Making an Offer on an REO

When making a decision on how much to offer there are several things to consider.

1. What are the comps? Have your agent (and it shouldn’t be the listiing agent) pull the comparable sales in the area. Determine what you think the value of the property is.

2. Now that you know the comps, decide how much you’re comfortable paying for the property. This is not necessarily the same number that you’re going to make your first offer at, but it’s a good idea to know up front how much you’re willing to pay.

3. Assess whether you’re in a buyer’s market or a seller’s market. If you are in a buyer’s market, you have more leverage. You may not be competing with anyone else for the property which means you can make your offer lower than the asking price and see how the bank reacts. More often than not the lender will stick to their asking price but I have been able to negotiate lenders down considerably by understanding the market and geting the listing agent on my side. It can take time and patience but it’s possible. On the other hand, if you’re in a seller’s market, then you may need to make a more competitive offer. Ask the listing agent if there are other offers on the property. Usually with REOs, the listing agent will be pretty frank about whether offers are going over asking or not. And they will let you know how many offers you have. It’s also important to know if the bank wants to see your highest and best offer up front or if they will counter all offers.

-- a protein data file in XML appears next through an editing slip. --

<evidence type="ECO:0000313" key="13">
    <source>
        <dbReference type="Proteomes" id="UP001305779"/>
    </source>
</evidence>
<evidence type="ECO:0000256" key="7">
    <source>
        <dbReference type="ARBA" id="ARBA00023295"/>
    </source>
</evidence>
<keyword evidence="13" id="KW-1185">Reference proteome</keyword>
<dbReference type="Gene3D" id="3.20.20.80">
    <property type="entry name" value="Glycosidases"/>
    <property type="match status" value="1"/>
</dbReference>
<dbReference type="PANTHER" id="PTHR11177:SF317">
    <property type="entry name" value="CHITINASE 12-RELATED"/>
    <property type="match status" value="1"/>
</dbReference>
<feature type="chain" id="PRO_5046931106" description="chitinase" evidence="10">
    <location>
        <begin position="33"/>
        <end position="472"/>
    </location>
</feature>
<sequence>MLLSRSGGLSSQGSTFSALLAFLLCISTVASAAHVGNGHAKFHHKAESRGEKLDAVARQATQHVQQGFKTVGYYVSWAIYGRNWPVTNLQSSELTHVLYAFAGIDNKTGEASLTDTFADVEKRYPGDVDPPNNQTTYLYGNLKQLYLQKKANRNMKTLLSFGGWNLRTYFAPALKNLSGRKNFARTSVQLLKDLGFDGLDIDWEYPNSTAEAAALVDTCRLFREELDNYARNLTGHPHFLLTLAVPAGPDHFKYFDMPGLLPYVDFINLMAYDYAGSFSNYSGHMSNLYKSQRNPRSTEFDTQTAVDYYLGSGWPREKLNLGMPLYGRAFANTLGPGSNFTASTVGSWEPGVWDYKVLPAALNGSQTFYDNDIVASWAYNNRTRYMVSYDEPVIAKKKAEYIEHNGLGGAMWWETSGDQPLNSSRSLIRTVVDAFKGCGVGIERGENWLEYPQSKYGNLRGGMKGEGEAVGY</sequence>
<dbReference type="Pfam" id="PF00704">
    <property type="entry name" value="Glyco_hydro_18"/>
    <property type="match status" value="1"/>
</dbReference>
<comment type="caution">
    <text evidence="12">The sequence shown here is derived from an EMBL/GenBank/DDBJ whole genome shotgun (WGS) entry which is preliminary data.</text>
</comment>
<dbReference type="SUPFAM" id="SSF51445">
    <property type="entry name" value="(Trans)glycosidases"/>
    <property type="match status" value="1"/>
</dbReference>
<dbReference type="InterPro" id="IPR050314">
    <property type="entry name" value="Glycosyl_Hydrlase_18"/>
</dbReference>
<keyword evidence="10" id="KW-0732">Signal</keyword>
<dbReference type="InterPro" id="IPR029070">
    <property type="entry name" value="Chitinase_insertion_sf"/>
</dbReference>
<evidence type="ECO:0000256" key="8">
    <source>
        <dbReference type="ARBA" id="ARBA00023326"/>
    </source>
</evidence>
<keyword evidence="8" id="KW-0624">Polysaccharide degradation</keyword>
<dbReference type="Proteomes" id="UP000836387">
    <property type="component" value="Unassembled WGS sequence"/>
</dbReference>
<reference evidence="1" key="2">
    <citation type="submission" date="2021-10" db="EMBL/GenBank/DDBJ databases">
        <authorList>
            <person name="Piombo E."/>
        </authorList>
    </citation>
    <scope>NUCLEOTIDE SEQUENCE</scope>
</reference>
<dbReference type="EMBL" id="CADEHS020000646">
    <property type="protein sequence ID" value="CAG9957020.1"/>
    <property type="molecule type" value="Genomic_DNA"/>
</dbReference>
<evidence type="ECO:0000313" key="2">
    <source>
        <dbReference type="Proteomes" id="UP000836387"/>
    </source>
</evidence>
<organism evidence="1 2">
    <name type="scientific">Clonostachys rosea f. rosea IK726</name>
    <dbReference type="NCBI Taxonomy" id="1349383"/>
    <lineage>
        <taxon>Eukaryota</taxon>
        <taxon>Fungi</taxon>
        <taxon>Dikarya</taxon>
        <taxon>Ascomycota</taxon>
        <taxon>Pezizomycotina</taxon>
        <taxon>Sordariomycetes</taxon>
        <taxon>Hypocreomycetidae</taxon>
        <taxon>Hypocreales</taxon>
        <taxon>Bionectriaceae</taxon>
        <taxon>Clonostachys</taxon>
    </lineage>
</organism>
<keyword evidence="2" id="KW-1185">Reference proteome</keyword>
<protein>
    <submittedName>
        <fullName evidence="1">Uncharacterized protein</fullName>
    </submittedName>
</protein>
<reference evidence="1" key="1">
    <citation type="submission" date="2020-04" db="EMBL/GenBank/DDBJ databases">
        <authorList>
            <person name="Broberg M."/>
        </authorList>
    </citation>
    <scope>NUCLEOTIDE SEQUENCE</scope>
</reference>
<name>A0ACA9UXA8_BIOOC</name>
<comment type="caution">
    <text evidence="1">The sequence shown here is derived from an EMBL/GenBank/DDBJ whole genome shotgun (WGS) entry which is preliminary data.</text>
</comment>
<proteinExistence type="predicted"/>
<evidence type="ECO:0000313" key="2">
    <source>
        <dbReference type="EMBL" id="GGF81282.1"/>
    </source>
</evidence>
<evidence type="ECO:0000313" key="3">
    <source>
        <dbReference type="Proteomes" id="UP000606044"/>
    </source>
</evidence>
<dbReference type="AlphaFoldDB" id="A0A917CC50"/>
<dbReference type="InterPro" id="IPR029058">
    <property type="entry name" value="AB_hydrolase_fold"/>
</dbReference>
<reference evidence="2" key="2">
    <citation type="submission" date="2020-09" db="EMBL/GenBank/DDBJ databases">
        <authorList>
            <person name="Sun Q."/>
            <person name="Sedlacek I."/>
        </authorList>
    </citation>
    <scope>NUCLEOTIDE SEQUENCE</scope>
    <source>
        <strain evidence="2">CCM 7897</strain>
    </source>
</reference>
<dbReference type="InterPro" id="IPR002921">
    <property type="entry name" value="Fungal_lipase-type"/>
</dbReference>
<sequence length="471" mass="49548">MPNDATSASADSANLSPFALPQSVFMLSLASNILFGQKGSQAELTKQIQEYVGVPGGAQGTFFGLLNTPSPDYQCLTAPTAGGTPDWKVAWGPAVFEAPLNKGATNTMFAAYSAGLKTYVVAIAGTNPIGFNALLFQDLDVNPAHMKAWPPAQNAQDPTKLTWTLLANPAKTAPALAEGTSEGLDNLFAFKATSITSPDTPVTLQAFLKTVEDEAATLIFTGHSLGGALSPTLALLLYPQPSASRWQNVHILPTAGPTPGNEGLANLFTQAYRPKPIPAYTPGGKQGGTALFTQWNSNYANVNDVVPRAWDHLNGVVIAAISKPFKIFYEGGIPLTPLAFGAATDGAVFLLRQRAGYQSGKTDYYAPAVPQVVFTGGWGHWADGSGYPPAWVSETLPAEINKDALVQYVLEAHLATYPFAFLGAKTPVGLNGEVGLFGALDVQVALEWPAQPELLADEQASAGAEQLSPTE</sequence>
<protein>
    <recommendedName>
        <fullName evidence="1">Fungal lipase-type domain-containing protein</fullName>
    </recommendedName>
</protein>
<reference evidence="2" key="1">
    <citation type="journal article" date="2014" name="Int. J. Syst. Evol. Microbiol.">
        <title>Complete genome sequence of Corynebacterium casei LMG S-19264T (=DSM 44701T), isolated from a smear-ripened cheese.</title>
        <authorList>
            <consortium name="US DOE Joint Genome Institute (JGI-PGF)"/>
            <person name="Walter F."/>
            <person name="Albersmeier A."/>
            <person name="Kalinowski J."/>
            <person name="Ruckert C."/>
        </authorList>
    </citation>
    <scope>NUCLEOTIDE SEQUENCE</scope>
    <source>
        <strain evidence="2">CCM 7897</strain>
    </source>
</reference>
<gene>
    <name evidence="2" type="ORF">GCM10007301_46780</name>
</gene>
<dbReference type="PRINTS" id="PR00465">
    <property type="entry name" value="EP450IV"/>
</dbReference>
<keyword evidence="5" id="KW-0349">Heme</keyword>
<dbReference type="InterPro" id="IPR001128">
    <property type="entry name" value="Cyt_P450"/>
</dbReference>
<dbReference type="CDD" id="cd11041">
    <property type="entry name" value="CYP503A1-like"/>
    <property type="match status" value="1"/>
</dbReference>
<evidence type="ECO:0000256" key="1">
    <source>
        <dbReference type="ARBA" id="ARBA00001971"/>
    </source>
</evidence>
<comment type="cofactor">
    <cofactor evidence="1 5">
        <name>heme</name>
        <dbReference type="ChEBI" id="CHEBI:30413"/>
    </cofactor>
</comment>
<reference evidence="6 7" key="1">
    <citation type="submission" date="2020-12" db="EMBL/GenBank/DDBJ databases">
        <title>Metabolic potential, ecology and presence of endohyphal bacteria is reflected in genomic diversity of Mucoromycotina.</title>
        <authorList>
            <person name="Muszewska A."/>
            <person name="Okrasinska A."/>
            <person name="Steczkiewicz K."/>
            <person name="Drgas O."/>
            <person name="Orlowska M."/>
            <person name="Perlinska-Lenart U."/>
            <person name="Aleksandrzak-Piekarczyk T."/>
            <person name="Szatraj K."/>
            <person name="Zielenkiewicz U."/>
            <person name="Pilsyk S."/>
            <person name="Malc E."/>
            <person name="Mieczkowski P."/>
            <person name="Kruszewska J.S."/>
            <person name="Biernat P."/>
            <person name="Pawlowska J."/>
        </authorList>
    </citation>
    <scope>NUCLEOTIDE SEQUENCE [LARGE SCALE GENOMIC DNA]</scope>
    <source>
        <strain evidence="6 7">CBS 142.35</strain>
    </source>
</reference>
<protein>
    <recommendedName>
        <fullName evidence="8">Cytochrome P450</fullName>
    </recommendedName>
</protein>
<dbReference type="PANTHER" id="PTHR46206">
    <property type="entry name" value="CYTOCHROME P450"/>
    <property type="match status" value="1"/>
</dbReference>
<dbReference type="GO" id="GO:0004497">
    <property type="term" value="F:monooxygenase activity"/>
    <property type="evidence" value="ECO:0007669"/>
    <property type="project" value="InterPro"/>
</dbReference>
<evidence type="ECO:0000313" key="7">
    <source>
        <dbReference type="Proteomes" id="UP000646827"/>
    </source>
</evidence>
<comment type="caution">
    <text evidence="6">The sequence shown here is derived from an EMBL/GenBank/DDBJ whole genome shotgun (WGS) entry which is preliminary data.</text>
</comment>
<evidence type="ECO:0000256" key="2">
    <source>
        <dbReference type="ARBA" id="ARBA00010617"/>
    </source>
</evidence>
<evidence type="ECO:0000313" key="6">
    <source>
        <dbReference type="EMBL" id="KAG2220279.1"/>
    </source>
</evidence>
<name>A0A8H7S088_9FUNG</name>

3. Remember, you’re not dealing with an emotional seller. This seller only cares about the bottom line. And even if you make an offer hat is at or over asking, it’s the bottom line that the bank wants to see. Consequently, with REOS, it always a good idea to ask for very little else in the contract. For example, if you ask the bank to pay your closing costs (let’s say it’s $7,000) then the asset manager is just going to take out his calculator and deduct the $7,000 from your offer price. If you ask for termite work, the bank is going to deduct that cost from the offer price. The same goes for a home warranty and repairs. The list goes on and on. Of course, if no one else is making any offers, then you can ask for more. The bank will simply tell you what they will or will not pay for. But if you’re offer is going to be lined up with 10 other offers, you want to make sure your offer is as clean as possible.

4, One last tip for REOs: If your offer is accepted and during the transaction you want to ask for repairs, the banks are more likely to do repairs that are health and safety related. I’ve had REO transactions that are advertised “AS IS” and “no repairs” all over the MLS listing, and I’ve gotten repairs approved by the bank because I’ve been able to position them as health or safety related.

How Long Does it Take Banks to Respond to an Offer?

When it comes to REOs (or bank owned properties) the banks are much speedier than when responding in a short sale. The reason being, the bank is the actual seller in this situation and they have set the price themselves. REOs work much like standard sales with more normal timeframes. With that being said, it may take a little longer to hear a response only because you are dealing with bank employees with 9-5 hours. But it shouldn’t take more than a week or two at worst case scenario. Usually they respond relatively quickly. The one thing to keep in mind is that sometimes banks respond verbally. They don’t sign any paperwork until all terms are agreed on and at the very end the bank rep puts ink to paper. Although it’s not the bbest case scenario, you don’t really have a choice and have to move forward in good faith during negotiations. Also, the bank will usually add all their own boiler plate addedums for you to sign. They will not negotiate on these points. Pay extra special attention to these addendums because they quite often change timeframes and other terms in the contract.